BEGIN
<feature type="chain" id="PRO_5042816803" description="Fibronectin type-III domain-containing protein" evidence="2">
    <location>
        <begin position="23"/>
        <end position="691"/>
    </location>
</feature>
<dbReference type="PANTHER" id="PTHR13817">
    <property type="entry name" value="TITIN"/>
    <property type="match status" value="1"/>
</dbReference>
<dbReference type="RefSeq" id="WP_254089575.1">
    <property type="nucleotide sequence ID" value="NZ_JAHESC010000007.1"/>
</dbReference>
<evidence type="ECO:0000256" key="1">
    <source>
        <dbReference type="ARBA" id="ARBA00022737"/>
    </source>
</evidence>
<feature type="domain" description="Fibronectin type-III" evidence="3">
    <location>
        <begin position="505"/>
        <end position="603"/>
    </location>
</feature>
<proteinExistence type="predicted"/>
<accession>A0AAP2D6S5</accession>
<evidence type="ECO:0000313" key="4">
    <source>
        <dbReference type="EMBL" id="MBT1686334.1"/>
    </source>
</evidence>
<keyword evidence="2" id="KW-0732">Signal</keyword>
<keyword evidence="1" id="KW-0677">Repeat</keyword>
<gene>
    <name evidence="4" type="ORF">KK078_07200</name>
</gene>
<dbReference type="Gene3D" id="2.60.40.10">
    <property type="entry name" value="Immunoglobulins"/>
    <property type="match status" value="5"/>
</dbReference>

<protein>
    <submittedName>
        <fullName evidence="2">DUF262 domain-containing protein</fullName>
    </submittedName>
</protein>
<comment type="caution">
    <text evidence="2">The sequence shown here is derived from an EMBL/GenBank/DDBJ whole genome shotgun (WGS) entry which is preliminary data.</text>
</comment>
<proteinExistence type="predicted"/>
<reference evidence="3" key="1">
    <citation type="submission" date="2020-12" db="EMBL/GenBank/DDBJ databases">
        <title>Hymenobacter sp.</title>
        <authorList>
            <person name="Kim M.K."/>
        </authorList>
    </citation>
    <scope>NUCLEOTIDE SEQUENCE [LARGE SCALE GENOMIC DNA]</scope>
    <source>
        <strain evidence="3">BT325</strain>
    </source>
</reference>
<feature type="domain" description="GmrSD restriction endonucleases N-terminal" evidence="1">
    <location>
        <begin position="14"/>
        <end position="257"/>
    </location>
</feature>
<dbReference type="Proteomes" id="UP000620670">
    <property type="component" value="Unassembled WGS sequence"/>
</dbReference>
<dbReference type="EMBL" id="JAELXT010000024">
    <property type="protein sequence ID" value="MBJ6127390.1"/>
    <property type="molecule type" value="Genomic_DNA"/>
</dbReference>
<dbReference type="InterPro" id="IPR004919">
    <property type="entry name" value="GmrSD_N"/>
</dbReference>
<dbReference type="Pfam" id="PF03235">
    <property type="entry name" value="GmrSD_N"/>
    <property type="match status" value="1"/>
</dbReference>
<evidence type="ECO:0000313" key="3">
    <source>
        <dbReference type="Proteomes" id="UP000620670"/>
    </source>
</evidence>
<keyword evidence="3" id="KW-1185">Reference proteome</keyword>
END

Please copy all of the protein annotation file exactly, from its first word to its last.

<feature type="chain" id="PRO_5042816803" description="Fibronectin type-III domain-containing protein" evidence="2">
    <location>
        <begin position="23"/>
        <end position="691"/>
    </location>
</feature>
<dbReference type="PANTHER" id="PTHR13817">
    <property type="entry name" value="TITIN"/>
    <property type="match status" value="1"/>
</dbReference>
<dbReference type="RefSeq" id="WP_254089575.1">
    <property type="nucleotide sequence ID" value="NZ_JAHESC010000007.1"/>
</dbReference>
<evidence type="ECO:0000256" key="1">
    <source>
        <dbReference type="ARBA" id="ARBA00022737"/>
    </source>
</evidence>
<feature type="domain" description="Fibronectin type-III" evidence="3">
    <location>
        <begin position="505"/>
        <end position="603"/>
    </location>
</feature>
<proteinExistence type="predicted"/>
<accession>A0AAP2D6S5</accession>
<evidence type="ECO:0000313" key="4">
    <source>
        <dbReference type="EMBL" id="MBT1686334.1"/>
    </source>
</evidence>
<keyword evidence="2" id="KW-0732">Signal</keyword>
<keyword evidence="1" id="KW-0677">Repeat</keyword>
<gene>
    <name evidence="4" type="ORF">KK078_07200</name>
</gene>
<dbReference type="Gene3D" id="2.60.40.10">
    <property type="entry name" value="Immunoglobulins"/>
    <property type="match status" value="5"/>
</dbReference>

<protein>
    <submittedName>
        <fullName evidence="2">DUF262 domain-containing protein</fullName>
    </submittedName>
</protein>
<comment type="caution">
    <text evidence="2">The sequence shown here is derived from an EMBL/GenBank/DDBJ whole genome shotgun (WGS) entry which is preliminary data.</text>
</comment>
<proteinExistence type="predicted"/>
<reference evidence="3" key="1">
    <citation type="submission" date="2020-12" db="EMBL/GenBank/DDBJ databases">
        <title>Hymenobacter sp.</title>
        <authorList>
            <person name="Kim M.K."/>
        </authorList>
    </citation>
    <scope>NUCLEOTIDE SEQUENCE [LARGE SCALE GENOMIC DNA]</scope>
    <source>
        <strain evidence="3">BT325</strain>
    </source>
</reference>
<feature type="domain" description="GmrSD restriction endonucleases N-terminal" evidence="1">
    <location>
        <begin position="14"/>
        <end position="257"/>
    </location>
</feature>
<dbReference type="Proteomes" id="UP000620670">
    <property type="component" value="Unassembled WGS sequence"/>
</dbReference>
<dbReference type="EMBL" id="JAELXT010000024">
    <property type="protein sequence ID" value="MBJ6127390.1"/>
    <property type="molecule type" value="Genomic_DNA"/>
</dbReference>
<dbReference type="InterPro" id="IPR004919">
    <property type="entry name" value="GmrSD_N"/>
</dbReference>
<dbReference type="Pfam" id="PF03235">
    <property type="entry name" value="GmrSD_N"/>
    <property type="match status" value="1"/>
</dbReference>
<evidence type="ECO:0000313" key="3">
    <source>
        <dbReference type="Proteomes" id="UP000620670"/>
    </source>
</evidence>
<keyword evidence="3" id="KW-1185">Reference proteome</keyword>